The Weighting Game

Sometimes there are deeper psychological issues that impact on our weight and attitude towards food.

We know there are growing obesity problems in the UK and the media obsession, and now backlash, on size zero models is well documented. Anorexia and Bulimia are understood, to an extent, but many other people who do not fit into these categories have psychological issues with food and weight.

Most people are probably aware of what they need to do to lose weight – eat less and exercise more. Being overweight is a choice. It’s easy to make excuses: ‘I don’t have time to exercise’, ‘I just can’t do without chocolate’, ‘I hate the gym’, ‘I just find myself finishing up the kid’s leftovers’. These are all passive statements and do not help us to lose weight or achieve what we want to achieve. We are each responsible for how we choose to live our lives and the weight that we are. Being overweight is no accident; a choice has been made – even if that choice is to do nothing.

Instead of these passive statements, try saying: ‘I choose to be overweight, I choose not to exercise and I choose to eat too much and the wrong things!’ This may be uncomfortable to say but when we really acknowledge that our weight is our choice we can empower ourselves to make different choices.

It can be that simple. Often, of course, it’s not simple because of what is going on at a psychological level. Usually we are not aware of our psychological reasons for being overweight, as this is stored in our unconscious. However there are ways that we can bring that unconscious process into our conscious awareness – allowing us to address the issues. This can be done through counselling and psychotherapy or other methods and again is ‘our’ choice.

When thinking about weight issues from a psychological perspective there are two main categories to think about – size and eating.

Sometimes people have an investment in being overweight. This can be for many different reasons. It might be that there is some resistance with intimacy (sexual, psychological or emotional) and being overweight is a way of keeping the world at arms’ length.

It may be that their identity is wrapped up in being the ‘larger then life’ jolly character. Unconsciously they may worry that if they lost weight they would lose their identity. Sometimes it can be that people have low self-esteem and being overweight gives them a focus for their self-dislike. They might be defending against the realisation that it is themselves that they do not like. There are many other possibilities.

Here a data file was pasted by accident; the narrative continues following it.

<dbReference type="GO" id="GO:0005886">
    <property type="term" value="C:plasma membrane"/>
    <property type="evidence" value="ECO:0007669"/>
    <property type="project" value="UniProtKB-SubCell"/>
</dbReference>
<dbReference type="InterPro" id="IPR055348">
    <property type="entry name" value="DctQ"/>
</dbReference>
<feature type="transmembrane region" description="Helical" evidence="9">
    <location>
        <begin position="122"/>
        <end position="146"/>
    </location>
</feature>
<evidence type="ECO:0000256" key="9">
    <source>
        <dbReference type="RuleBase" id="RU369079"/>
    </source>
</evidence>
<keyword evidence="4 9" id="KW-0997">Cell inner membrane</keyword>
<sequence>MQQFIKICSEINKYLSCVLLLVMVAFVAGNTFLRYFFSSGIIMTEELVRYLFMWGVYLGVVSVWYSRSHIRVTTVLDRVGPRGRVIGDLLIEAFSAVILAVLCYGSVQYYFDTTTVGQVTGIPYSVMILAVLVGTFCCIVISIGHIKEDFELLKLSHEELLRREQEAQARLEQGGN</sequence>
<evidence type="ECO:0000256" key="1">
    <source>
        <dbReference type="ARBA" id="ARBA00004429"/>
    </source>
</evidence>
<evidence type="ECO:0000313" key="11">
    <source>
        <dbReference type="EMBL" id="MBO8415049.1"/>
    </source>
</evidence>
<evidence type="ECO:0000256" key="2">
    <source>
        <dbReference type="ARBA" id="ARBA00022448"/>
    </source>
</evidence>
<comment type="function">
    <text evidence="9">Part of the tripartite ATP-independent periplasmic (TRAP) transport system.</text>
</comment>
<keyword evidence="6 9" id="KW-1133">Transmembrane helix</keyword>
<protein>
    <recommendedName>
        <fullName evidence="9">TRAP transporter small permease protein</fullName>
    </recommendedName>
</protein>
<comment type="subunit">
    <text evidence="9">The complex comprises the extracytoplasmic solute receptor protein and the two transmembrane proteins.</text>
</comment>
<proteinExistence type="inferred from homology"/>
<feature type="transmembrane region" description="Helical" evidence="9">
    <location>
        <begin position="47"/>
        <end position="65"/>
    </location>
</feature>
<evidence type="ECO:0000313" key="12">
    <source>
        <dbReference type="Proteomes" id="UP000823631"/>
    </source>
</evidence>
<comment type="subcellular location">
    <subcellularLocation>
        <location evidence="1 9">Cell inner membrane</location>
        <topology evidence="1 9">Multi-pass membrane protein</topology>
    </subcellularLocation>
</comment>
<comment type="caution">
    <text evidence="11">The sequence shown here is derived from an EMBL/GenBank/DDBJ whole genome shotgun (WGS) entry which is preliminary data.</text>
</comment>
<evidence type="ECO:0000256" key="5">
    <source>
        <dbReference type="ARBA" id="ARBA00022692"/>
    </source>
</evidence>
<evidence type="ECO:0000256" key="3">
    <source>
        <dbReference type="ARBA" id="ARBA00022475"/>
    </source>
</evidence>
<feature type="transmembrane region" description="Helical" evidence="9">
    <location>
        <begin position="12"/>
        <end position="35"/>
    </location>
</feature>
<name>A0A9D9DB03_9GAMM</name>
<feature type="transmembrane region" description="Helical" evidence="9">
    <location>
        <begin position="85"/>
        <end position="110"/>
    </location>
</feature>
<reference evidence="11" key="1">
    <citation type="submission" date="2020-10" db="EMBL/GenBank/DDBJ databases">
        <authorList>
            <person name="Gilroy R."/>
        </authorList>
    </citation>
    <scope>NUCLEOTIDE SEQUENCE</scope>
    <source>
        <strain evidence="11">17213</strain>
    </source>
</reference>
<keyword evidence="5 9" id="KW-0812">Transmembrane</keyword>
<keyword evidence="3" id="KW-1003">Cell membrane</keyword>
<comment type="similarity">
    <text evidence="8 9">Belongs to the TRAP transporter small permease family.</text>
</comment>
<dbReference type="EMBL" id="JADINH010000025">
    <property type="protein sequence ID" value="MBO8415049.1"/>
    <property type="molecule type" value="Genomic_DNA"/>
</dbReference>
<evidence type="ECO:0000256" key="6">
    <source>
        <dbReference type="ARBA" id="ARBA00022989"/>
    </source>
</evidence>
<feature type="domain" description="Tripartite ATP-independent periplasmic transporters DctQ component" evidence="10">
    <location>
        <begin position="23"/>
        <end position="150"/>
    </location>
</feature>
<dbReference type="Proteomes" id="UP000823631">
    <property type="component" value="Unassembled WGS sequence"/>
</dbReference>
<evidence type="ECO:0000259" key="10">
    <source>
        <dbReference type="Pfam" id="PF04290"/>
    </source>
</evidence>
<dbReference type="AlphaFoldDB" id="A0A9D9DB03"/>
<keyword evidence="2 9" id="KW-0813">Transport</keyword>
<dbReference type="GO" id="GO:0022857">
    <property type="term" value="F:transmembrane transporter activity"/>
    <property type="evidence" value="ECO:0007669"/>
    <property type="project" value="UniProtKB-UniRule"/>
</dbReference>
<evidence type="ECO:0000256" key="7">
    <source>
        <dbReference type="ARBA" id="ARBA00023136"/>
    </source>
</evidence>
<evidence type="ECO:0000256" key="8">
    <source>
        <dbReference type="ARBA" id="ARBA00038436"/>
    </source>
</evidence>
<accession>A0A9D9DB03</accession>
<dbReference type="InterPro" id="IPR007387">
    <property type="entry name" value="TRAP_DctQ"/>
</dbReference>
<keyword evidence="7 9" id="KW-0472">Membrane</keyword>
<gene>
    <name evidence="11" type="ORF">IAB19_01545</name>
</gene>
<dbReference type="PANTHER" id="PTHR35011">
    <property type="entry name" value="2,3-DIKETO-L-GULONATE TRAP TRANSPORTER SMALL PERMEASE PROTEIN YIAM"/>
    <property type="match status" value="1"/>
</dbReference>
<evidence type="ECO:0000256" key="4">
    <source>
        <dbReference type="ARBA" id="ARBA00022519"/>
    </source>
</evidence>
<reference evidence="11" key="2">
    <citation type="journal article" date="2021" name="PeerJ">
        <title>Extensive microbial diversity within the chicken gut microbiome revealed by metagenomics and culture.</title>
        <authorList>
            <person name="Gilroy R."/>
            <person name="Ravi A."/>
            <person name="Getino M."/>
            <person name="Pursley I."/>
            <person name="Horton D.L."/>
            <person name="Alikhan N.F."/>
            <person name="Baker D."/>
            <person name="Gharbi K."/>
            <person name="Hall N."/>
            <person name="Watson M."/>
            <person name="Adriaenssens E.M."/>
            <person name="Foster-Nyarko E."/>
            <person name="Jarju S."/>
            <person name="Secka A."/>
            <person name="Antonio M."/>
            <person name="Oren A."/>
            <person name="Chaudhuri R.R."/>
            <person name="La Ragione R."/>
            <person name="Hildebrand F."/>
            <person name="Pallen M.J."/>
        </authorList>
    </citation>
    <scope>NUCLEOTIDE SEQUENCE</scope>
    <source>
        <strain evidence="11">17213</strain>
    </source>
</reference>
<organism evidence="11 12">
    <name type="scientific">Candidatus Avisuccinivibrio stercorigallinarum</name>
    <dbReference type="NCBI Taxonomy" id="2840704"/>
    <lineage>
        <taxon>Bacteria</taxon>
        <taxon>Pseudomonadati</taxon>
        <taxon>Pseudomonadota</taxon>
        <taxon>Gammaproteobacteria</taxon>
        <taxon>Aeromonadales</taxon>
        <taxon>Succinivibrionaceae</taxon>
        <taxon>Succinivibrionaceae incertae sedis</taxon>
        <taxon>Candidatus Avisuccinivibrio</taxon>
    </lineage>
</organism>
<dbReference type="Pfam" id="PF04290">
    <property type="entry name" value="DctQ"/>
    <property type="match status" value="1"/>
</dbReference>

The other issue is about a person’s relationship with food. The biological reason for eating is to sustain us, but eating nowadays has gone far beyond that. Often people have an unhealthy relationship with food. Often we have lost the ability to know when we are hungry or when we are full. In many households we are encourages to ‘clear our plate’ rather then tune into our own system to tell us when we are full.

Some people turn to food when they are stressed or depressed. When we celebrate it often involves food. Our social life can revolve around food and eating. Sometimes people use food as a way of controlling or affecting their mood. Food is used to meet many needs other then hunger.

When we are stressed what we need is to relax, take time out, and have some space – instead people can sometimes distract themselves by eating. Food may be used to relieve boredom. We all need stimulation in our lives and this can be a way in which we learn to get it. If you want to lose weight consider how you get your stimulation needs met – is it through food? If so, look for alternatives. Each of us is unique and will have our own ways of potentially using food in an unhealthy way.

Of course, losing weight can be a challenge. We all know the practical solution but we can often sabotage what we really want because of what is going on at a psychological level. An important step is to take responsibility for ourselves and to acknowledge this is a ‘choice’ that we are making. We are, however, capable of making new, better choices. By finding ways of bringing our unconscious process into our consciousness we give ourselves the opportunity to address the issue and therefore succeed in our goals.

By Leilani Mitchell

These are my random ramblings today; tomorrow I might change my mind.

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